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What is lateral thinking?

Explore the techniques and insights that can liberate your mind from traditional thought patterns and ignite creativity.

Last Friday, during the Founders Day celebration, the guest speaker emphasised the importance of nurturing students creativity and critical thinking skills. He briefly touched upon the concept of lateral thinking, popularised by Maltese physician and psychologist Edward de Bono, which piqued the interest of some attendees. To delve deeper into this intriguing concept, they invited Anish’s father, a writer for a neighbourhood newspaper, to share some key insights.

Thinking is a skill

Anish’s father commenced his presentation by introducing Edward de Bono’s renowned book, Lateral Thinking Creativity Step by Step. This book, among the author’s prolific output of over 70 titles, stood out as the most popular. Two other notable works by de Bono, Six Thinking Hats and Parallel Thinking, were also mentioned. Importantly, de Bono was credited with being a pioneer in introducing the subject of thinking in schools. The central focus of the authors work, as explained by the speaker, revolved around the distinction between two types of thinking thinking and lateral thinking. To set the stage, the speaker clarified what thinking is, emphasising that, according to de Bono, thinking is a skill that can be developed and improved. This definition helped in dispelling the notion that it was a cognitive skill reserved for a select few.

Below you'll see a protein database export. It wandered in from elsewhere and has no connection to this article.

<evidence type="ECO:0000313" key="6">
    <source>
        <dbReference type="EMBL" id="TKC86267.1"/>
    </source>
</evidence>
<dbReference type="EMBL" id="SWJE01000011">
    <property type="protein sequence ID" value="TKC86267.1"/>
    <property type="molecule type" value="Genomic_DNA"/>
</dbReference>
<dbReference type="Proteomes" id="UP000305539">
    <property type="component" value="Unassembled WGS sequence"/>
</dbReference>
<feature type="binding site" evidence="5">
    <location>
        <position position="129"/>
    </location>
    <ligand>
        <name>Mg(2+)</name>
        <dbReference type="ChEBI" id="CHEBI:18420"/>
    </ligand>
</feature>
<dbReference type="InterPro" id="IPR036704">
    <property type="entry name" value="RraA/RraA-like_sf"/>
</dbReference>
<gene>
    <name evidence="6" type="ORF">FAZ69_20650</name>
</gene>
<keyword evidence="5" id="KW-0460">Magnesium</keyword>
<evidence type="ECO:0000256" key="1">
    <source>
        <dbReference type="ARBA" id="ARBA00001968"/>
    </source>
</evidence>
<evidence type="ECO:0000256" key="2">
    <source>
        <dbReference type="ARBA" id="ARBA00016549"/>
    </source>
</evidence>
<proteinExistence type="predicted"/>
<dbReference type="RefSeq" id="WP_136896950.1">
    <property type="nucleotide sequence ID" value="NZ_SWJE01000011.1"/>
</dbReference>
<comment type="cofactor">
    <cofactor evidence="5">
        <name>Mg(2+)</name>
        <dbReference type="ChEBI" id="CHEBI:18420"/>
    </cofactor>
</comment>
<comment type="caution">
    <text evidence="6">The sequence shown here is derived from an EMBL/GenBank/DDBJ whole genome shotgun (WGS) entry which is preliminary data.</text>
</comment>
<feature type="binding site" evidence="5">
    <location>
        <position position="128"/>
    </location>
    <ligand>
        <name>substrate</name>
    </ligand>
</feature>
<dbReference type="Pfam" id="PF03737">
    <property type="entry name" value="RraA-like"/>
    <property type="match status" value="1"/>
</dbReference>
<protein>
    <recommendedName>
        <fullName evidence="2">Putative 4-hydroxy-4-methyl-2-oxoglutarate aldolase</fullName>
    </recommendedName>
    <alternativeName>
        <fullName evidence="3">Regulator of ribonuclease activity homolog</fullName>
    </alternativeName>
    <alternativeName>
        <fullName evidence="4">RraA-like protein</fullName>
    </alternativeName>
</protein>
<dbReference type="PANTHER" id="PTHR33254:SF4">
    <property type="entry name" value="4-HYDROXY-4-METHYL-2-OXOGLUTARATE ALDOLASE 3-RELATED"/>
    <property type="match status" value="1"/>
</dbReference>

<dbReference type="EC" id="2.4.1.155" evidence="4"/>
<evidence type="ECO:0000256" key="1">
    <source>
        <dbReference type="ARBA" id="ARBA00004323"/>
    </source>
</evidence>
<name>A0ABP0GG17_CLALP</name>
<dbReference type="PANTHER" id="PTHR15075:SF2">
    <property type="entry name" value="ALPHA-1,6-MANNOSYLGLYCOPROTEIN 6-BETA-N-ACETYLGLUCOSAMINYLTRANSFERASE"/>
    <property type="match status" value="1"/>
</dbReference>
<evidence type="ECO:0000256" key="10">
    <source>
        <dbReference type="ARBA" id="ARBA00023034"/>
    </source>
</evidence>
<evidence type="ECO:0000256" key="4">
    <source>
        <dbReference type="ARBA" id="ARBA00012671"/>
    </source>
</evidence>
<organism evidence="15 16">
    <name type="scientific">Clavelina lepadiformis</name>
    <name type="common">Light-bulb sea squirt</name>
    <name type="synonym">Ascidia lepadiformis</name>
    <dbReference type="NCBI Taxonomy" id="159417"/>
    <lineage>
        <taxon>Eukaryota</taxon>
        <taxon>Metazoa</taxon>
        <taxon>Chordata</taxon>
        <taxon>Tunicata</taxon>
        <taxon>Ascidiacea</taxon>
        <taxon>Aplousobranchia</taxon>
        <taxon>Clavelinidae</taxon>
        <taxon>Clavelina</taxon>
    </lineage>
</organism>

Vertical thinking and lateral thinking

Vertical thinking, as defined by de Bono, is linear, sequential, and logical thinking that progresses from step A to step B to step C. It adheres to established pathways. insisting that each step is correct. While effective, de Bono sees it as an incomplete process and criticises the education system for predominantly promoting vertical thinking.

In stark contrast, lateral thinking. as envisioned by de Bono, is non-linear, imaginative, and unconventional. It involves looking at problems from different angles and generating new ideas by breaking free from conventional thinking patterns. The speaker cited de Bono’s statement. “You cannot dig a hole in a different place by digging the same hole deeper,” to illustrate the difference between vertical and lateral thinking.

The differences

De Bono dedicated an entire chapter to distinguishing these two forms of thinking. highlighting their differences. such as selectiveness vs. generality. analysis vs. provocation. sequential vs. jumps, and the requirement for correctness at every step vs. a probabilistic approach. De Bono stressed that both forms of thinking are not antagonistic but complementary. To make lateral thinking accessible to all, de Bono emphasised that it was not a magical system but could be adopted in a practical and deliberate manner.

How to develop lateral thinking?

He presented various techniques for developing lateral thinking. including generating alternatives, challenging assumptions.

suspending judgments, exploring different approaches, using the reversal method to trace idea development and engaging in brainstorming for cross-stimulation of ideas. Lateral thinking is particularly crucial in liberating the mind from rigid educational patterns. The realisation of the distinctions between vertical and lateral thinking can empower individuals to use them effectively. Engaging in activities like riddles, word games, crossword puzzles, Sudoku, or brain teasers can help train the brain to think laterally, the speaker noted He concluded his speech by quoting from the book’s preface, suggesting that it should be worked through slowly over an extended period, making it a must-read for everyone.

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